For people who are impatient for their Windows 10 upgrade, don’t fall for an email scam that includes a zipped file that is supposedly Windows 10 sent by Microsoft. It’s not the OS, but it will install ransomware on your PC.
A few days ago, over 14 million machines had been upgraded to Windows 10, but millions of other people who used the “Get Windows 10” app are impatiently waiting for Microsoft to notify them that it is their turn to download Windows 10. The app says Microsoft is rolling out the free upgrade in waves: “Watch for your notification so that you can start your upgrade. Your notification to upgrade could come as soon as a few days or weeks.”
That notification has become an exploitation opportunity for bad guys who are sending out fake Windows 10 upgrade emails along with supposedly zipped Windows 10 download attachments that ultimately install ransomware on victims’ PCs.
Some people didn’t wait on a notification and chose to use Microsoft’s media creation tool to download Windows 10, but others hesitated to use that method as they don’t know their Windows product key; if they can’t find it in the registry, then they aren’t inclined to use a previously unknown third-party app to find it.
Other Microsoft users chose to force Windows 10 to install. That process includes a few steps: Delete everything in “C:\Windows\SoftwareDistribution\Download” which requires deleting them with admin rights. Right-click on Start and then select Command Prompt (Admin); type in “wuauclt.exe /updatenow” (without quotes) but do not hit enter.
Instead, open Windows Update (Right-click on Start>Control Panel then navigate to System and Security>Windows Update) and select “Check for updates.” Immediately afterwards, go back to the command prompt window and hit enter. That should force Windows 10 to download.
Some users trying that method get an error code along the way that can’t be resolved by making sure all drivers are current and every last Windows update file has been installed…meaning even the ones that are supposedly optional, as skipping them can cause the Windows 10 upgrade to fail.
If you are growing impatient for Microsoft’s “Get Windows 10” app to let you know it’s your turn to upgrade, then you need to be careful; threat researchers from Cisco warned users not to fall for a new upgrade to Windows 10 scam.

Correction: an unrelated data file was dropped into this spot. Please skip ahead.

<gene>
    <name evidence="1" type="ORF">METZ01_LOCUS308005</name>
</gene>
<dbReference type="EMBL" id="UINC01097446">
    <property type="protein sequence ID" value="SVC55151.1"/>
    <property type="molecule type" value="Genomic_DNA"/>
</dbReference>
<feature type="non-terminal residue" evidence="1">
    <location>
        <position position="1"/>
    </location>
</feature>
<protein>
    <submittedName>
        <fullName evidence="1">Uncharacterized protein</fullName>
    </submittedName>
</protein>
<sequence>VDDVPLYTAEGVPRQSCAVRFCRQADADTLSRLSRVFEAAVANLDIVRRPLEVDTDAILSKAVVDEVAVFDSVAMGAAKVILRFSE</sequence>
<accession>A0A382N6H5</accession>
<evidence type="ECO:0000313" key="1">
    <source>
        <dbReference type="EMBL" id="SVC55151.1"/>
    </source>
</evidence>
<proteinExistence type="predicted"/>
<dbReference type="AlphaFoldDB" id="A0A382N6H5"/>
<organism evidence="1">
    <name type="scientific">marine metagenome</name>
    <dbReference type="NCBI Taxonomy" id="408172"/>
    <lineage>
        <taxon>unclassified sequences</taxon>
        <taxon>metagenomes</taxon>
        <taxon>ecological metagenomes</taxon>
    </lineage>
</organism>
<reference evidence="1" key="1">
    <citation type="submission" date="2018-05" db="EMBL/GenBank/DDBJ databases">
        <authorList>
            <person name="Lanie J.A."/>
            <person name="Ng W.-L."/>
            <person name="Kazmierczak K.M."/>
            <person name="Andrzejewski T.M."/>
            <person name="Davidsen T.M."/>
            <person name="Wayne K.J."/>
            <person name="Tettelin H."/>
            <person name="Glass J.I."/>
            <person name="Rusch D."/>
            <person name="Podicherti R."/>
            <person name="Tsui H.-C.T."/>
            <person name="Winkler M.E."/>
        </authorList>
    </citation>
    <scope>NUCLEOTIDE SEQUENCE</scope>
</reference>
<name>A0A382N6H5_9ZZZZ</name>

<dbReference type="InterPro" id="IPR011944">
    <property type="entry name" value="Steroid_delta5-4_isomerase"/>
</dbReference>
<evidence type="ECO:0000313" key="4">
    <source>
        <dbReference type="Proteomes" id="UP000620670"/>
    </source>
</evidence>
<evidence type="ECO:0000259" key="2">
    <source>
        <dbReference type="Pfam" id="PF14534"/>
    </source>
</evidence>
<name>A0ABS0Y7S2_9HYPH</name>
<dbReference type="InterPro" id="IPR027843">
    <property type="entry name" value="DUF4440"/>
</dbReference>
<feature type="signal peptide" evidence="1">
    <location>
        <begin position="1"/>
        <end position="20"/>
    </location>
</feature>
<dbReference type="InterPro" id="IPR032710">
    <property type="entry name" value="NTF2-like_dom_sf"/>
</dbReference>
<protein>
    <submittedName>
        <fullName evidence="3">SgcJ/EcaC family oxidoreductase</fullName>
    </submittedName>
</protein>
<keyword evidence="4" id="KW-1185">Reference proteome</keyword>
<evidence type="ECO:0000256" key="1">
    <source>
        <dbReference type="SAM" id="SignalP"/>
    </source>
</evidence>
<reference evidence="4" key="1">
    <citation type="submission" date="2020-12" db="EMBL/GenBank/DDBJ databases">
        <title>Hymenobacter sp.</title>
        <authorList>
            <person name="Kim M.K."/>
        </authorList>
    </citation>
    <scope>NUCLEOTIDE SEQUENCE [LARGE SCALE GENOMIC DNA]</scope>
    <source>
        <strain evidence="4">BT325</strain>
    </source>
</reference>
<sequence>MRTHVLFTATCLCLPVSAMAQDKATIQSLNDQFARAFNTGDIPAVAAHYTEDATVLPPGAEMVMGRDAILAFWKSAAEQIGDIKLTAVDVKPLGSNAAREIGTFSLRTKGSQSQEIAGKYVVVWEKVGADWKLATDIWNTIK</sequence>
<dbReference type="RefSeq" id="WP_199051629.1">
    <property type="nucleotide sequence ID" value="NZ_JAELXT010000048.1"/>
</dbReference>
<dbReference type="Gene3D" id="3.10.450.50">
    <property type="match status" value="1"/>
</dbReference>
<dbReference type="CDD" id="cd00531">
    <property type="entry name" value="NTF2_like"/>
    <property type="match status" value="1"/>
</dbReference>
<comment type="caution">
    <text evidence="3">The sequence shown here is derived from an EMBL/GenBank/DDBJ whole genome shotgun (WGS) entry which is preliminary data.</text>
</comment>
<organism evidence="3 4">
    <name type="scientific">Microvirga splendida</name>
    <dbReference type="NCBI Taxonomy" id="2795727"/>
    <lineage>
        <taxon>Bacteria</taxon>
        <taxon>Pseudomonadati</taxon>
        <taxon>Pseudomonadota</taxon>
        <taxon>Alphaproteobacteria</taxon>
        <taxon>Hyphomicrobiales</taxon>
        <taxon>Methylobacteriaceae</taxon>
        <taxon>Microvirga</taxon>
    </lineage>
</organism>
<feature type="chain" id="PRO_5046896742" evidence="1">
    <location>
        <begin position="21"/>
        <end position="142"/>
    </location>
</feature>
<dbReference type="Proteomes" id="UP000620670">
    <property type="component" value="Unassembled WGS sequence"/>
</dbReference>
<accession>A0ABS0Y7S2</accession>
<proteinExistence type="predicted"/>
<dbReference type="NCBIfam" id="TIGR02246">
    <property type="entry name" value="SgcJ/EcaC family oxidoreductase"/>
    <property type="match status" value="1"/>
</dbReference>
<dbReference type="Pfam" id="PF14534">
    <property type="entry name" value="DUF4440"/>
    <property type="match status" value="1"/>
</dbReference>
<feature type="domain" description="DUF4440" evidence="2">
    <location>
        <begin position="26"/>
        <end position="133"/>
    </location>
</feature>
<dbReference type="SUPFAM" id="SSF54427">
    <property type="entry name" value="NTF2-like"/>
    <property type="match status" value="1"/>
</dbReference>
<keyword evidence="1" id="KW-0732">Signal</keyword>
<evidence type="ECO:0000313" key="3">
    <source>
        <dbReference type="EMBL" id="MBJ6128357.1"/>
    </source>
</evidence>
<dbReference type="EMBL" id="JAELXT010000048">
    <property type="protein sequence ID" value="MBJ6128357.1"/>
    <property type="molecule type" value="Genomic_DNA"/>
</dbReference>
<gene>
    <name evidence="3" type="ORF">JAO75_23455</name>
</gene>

The “Upgrade to Windows 10 for free” email has been spoofed so that it appears to be coming from Microsoft via firstname.lastname@example.org. The header, however, shows that it came from an IP in Thailand. The email is using the same color scheme as the Windows 10 update app and claims, “This message has been scanned for viruses and dangerous content by MailScanner, and is believed to be clean.”
Cisco pointed out a “red flag” of characters that did not parse properly.
Microsoft does send emails to Windows Insiders, as well as those who reserved Windows 10 via the company’s app. But Microsoft is not going to email its newest OS to users.
Victims who are tricked into believing that Microsoft emailed them Windows 10, download the zipped file, extract it and run the executable, then see the CTB-Locker ransomware notice. Users are given 96 hours to submit the ransom payment to unlock their documents, photos, databases and other important files.
There’s no silver bullet, so load up with as many of these as you can.
Not being backed up is why some people pay a ransom, but when looking for a silver lining in this case, if users are ready to upgrade then they surely backed up the photos, documents, and other files that are important to them. There’s no reason to pay.
Is Windows 10 a privacy-invading spy machine?
And that’s not just Solitaire coming with ads unless you pay $1.50 per month for a premium non-ad version; it’s not just Microsoft replacing users’ default web browser with Edge – something that caused Mozilla to send an open letter asking for Microsoft to give users “the choice and control they deserve in Windows 10″ (Mozilla then posted a “how to” for making Firefox your default browser). It’s also not just about Windows 10 sharing your Wi-Fi with your social media contacts listed in Outlook, Skype and Facebook…meaning you need to opt-out of Microsoft’s Wi-Fi Sense. It’s all that and more that caused some users to say Windows 10 and its default settings are a privacy nightmare.
For example: @GazTheJourno, the acting chief sub-editor for The Register, tweeted, “Holy crap. Win 10 is the NSA’s wet dream of an operating system. Spyware, keyloggers, botnet functions, all built in.” He included a handy-dandy screenshot highlighting those privacy invasions.
If you have a stash of porn, then you probably shouldn’t be storing it in “My Pictures.” One guy told Reddit that he left Windows 10 to install overnight, but in the morning his wife wanted to know why his tablet was featuring a porn slideshow.
So if you still don’t have Windows 10, then don’t fall for the Microsoft-personally-emailed-me-Windows-10 ransomware scam. Once you do get Windows 10, you should immediately change some of the default privacy-invasion settings. Some of those settings can’t be changed, so as the ind.ie blog pointed out, installing Windows 10 is giving a thumbs up for Microsoft to spy on you.
Elsewhere, Clippy appeared on The Tonight Show when Jimmy Fallon mentioned Windows 10 and “wreak havoc.”